23 Feb Biden throws a wet blanket on blanket waivers
By Dale Chu
With more states signaling interest in skipping annual testing in 2021, the Biden administration announced yesterday evening that it would not be issuing blanket waivers on state assessments. In a letter sent to state education chiefs, the U.S. Department of Education (USDOE) correctly underscored the importance of state tests in “advancing educational equity” along with the “vital importance” of parents, educators, and other key stakeholders having access to student performance data. The decision garnered mixed reactions, with testing skeptics expressing disappointment and testing advocates breathing a sigh of relief.
Indeed, the voices clamoring for the feds to suspend testing had been building for months, right up to Monday’s highly anticipated announcement. Biden and his team deserve credit for holding firm in the face of this pressure and opposition, protecting the equity safeguards assessments provide while appropriately offering greater flexibility to states on accountability. Moreover, the feds are giving states additional latitude on administration requirements, including shorter exams and extended testing windows that, if needed, may push into the fall.
For testing supporters, it was encouraging to see the USDOE adopt this posture, which puts the interests of students ahead of adults. But the jury is still out as to how these flexibilities and accountability waivers will play out. Specifically, this sentence towards the end of the letter should raise some eyebrows:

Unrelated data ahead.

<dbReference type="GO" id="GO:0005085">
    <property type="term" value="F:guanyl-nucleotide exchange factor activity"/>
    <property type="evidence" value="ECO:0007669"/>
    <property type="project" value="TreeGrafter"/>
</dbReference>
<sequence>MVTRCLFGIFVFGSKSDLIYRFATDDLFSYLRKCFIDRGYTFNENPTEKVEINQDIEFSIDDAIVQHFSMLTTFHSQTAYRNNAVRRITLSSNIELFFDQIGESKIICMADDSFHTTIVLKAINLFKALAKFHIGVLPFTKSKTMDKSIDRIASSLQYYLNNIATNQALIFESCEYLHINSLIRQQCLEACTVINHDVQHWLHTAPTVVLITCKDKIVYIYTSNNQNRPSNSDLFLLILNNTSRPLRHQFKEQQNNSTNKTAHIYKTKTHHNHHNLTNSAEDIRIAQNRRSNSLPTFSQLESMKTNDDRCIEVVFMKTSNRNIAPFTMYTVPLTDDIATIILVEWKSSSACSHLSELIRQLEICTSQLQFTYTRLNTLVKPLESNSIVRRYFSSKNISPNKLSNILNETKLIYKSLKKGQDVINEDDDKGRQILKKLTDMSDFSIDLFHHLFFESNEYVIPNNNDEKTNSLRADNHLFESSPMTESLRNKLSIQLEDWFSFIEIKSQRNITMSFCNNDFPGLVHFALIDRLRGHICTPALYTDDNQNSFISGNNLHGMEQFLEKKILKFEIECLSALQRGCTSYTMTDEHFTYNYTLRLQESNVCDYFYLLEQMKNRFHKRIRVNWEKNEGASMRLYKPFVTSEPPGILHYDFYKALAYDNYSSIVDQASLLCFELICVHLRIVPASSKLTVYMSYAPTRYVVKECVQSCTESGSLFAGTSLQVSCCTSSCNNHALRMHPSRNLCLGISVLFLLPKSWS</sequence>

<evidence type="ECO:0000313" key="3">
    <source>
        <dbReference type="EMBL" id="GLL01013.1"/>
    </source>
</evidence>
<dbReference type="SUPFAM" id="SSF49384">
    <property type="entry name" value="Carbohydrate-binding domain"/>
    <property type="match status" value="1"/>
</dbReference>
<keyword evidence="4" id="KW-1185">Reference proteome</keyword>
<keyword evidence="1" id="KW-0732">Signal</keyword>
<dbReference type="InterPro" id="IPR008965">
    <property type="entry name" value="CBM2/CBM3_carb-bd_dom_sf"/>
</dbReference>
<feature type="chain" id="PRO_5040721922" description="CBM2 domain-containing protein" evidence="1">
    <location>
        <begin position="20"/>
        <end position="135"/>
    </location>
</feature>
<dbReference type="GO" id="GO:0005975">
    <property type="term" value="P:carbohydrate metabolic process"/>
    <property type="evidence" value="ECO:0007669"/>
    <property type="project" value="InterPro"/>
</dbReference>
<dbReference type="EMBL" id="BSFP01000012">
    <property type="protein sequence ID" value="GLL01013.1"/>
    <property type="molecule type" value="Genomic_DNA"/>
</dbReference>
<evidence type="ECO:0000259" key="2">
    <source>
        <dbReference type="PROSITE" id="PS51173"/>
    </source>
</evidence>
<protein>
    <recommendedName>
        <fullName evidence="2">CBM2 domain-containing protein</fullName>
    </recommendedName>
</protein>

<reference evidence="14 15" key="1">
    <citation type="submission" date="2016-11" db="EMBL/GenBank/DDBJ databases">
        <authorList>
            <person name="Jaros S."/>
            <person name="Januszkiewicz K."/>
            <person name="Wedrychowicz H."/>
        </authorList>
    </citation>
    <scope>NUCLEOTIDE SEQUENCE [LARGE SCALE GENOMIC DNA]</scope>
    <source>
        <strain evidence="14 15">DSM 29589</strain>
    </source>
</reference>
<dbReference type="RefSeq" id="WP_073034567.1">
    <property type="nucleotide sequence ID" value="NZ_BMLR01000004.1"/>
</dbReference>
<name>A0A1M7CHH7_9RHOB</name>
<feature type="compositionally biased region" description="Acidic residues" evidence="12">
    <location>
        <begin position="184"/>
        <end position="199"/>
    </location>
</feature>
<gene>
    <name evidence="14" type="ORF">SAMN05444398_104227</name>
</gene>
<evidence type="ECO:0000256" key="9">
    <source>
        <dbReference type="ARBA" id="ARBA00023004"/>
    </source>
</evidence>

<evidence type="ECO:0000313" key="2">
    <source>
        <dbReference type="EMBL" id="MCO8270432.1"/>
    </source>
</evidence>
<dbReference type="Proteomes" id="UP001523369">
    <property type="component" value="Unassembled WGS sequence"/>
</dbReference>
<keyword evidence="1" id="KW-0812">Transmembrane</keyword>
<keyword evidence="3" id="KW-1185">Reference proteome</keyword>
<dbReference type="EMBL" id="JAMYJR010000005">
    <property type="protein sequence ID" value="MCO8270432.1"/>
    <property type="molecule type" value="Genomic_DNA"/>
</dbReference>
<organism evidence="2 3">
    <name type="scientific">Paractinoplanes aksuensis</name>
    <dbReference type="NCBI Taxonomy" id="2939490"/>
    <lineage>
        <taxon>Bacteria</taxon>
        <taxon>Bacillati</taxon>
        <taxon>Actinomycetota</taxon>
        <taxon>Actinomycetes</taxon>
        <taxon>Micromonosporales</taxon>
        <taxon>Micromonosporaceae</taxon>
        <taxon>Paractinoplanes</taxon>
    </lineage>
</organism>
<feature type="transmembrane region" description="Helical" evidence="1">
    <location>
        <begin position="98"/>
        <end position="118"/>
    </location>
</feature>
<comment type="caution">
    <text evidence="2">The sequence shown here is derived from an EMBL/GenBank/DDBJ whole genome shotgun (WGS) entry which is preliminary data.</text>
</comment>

We recognize that individual states may need additional assessment flexibility based on the specific circumstances across or within the state, and we will work with states to address their individual needs and conditions.
The AFT noticed this too, and in response had this to say:
Today’s announcement includes two very important points: that no student should be brought back in person just to take a test, and that states that require additional flexibility in administering such tests will get a fair hearing from the Education Department if and when they present real operational challenges… we intend to hold the Biden administration to its word on both.
Similarly, testing advocates would do well not to let their guards down and keep a close eye on how the USDOE handles individual state waiver requests as they roll in. Yesterday’s news is reason for cautious optimism to be sure, but vigilance will be required to ensure states follow through on their responsibilities. Despite all of the disruptions and adversities posed by COVID-19, states are on the hook to fulfill their assessment and reporting obligations so that the public can better understand the pandemic’s impact on student learning.